Treating mice with antibiotics during their first few days of life irreversibly hinders the development of their gut bacteria, leading to altered immune responses to common allergens. Writing in the journal Mucosal Immunology, researchers say that this discovery provides the first solid evidence for a causal link between childhood antibiotic use and the later development of asthma and allergies.
“The practical implication is simple: Avoid antibiotic use in young children whenever you can because it may elevate the risk of significant, long-term problems with allergy and/or asthma,” explained study author Martin Blaser in a statement.
In their experiment, the researchers exposed mouse pups to either plain water, azithromycin, or amoxicillin during the first nine days of their lives. In their write-up, the authors explain that they chose these particular medications as they are the “two most commonly prescribed antibiotics in pediatric practice.”
While monitoring the composition of the animals’ gut bacteria over their life course, the researchers found “sustained differences in the gastrointestinal microbiota of the antibiotic-exposed pups into adulthood.” Importantly, when the rodents were later exposed to house dust mites, those that had received the antibiotics as infants displayed elevated antibody and inflammatory cytokine production, indicating an allergic reaction. This effect was particularly noticeable in the mice that had been exposed to azithromycin.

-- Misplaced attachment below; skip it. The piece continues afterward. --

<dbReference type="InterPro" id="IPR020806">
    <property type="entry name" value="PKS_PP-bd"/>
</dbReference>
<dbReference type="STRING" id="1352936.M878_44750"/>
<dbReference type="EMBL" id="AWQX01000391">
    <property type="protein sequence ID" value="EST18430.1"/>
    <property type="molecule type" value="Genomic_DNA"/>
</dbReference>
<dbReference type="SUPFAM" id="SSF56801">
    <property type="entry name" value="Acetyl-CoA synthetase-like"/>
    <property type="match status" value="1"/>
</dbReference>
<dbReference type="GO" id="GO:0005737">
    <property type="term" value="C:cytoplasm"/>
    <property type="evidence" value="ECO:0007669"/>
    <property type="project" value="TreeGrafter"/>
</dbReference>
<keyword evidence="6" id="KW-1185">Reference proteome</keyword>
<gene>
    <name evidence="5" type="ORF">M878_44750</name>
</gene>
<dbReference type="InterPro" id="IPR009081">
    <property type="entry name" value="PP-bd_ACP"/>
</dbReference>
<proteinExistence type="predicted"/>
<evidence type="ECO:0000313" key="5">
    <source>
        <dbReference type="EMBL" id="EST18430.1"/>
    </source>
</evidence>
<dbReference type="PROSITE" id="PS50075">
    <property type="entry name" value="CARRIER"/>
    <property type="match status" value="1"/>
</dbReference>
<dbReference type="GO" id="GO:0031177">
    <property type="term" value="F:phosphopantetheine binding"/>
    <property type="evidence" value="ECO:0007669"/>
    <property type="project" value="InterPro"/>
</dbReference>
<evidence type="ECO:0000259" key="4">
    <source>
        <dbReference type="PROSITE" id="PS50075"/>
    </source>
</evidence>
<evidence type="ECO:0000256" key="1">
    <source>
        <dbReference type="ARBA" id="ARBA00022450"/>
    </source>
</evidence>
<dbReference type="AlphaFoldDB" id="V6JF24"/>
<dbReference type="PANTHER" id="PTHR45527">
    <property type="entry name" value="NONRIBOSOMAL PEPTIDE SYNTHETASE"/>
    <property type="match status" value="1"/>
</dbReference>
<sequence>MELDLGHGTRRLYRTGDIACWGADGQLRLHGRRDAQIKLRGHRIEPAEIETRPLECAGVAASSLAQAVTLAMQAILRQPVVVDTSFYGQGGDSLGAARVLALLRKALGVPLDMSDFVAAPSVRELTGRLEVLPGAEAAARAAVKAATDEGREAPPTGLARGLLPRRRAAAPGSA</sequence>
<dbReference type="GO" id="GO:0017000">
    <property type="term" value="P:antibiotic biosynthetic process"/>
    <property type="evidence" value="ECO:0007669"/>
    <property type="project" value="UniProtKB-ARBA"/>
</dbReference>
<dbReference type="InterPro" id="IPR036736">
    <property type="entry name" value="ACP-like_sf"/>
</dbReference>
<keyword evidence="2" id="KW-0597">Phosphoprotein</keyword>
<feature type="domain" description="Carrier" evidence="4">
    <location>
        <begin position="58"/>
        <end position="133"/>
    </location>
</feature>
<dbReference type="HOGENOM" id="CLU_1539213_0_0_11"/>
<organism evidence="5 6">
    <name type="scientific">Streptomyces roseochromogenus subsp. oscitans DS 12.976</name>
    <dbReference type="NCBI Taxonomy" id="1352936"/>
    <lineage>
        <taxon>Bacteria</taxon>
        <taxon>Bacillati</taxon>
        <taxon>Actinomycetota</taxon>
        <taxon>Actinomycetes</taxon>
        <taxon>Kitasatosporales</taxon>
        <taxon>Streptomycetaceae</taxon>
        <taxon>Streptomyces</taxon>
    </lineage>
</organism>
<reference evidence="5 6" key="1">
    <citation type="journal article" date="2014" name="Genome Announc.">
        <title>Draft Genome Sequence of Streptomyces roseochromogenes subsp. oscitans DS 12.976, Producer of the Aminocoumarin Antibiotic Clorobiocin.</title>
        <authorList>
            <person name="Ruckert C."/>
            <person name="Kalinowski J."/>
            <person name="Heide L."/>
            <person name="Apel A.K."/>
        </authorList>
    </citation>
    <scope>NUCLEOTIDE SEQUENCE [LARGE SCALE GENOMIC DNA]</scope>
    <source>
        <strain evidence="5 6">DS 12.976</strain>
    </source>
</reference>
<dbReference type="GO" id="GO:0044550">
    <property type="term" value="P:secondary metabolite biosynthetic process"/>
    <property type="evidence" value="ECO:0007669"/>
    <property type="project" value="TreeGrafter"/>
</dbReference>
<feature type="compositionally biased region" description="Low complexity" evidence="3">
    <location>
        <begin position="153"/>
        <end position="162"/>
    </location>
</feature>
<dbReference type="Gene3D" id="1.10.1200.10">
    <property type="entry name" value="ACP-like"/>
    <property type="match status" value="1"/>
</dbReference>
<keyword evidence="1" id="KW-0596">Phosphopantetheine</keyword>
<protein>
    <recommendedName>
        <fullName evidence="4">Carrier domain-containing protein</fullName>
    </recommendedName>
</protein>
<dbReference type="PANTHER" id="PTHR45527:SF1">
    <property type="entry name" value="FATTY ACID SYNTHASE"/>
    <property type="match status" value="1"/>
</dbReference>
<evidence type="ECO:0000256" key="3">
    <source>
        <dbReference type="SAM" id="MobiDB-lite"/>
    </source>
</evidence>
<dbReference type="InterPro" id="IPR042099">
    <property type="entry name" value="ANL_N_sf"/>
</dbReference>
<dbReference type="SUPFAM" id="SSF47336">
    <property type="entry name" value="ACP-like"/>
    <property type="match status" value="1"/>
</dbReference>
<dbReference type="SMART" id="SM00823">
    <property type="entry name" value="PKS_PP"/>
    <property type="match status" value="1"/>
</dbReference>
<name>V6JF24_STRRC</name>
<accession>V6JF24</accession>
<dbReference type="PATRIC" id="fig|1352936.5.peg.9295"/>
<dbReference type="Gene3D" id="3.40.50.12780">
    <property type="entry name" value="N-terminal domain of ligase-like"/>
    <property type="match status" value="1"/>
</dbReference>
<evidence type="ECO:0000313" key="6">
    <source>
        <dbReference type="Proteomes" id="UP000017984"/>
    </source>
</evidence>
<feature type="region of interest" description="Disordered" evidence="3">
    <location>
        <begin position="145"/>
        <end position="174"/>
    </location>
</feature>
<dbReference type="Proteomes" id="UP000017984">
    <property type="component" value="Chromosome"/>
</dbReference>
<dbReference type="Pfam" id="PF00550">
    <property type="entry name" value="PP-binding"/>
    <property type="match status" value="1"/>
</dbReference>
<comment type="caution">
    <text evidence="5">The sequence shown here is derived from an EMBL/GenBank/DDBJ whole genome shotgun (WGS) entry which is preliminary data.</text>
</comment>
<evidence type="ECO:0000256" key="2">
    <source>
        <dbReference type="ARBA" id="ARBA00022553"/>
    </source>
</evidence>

To determine whether antibiotics affect young and old animals alike, the researchers then exposed adult mice that lacked any gut bacteria to fecal samples taken from the antibiotic-exposed pups. Results indicated that the immune response of these older rodents to common allergens did not differ from that of non-exposed mice.
However, pups born to these adult mice “acquired the antibiotic-perturbed microbiota at birth”, leading to elevated immune responses to dust mites as well as “altered airway reactivity”. According to Blaser, these findings “provide strong evidence that antibiotics cause unwanted immune responses to develop via their effect on gut bacteria, but only if gut bacteria are altered in early childhood.”
Previous studies have found that children with abnormal microbiota at the age of one have a higher chance of developing asthma by the time they are five. Until now, the causal mechanism behind this trend had remained unknown, yet the authors say their study “provides evidence for predisposition to altered lung physiology that is microbiome-dependent.”
Summarizing their findings, the researchers conclude that there exists a critical “window during early-life” during which the growing microbiome supports the healthy development of the immune system. The use of antibiotics during this period may therefore interrupt this process, potentially causing allergies and asthma later in life.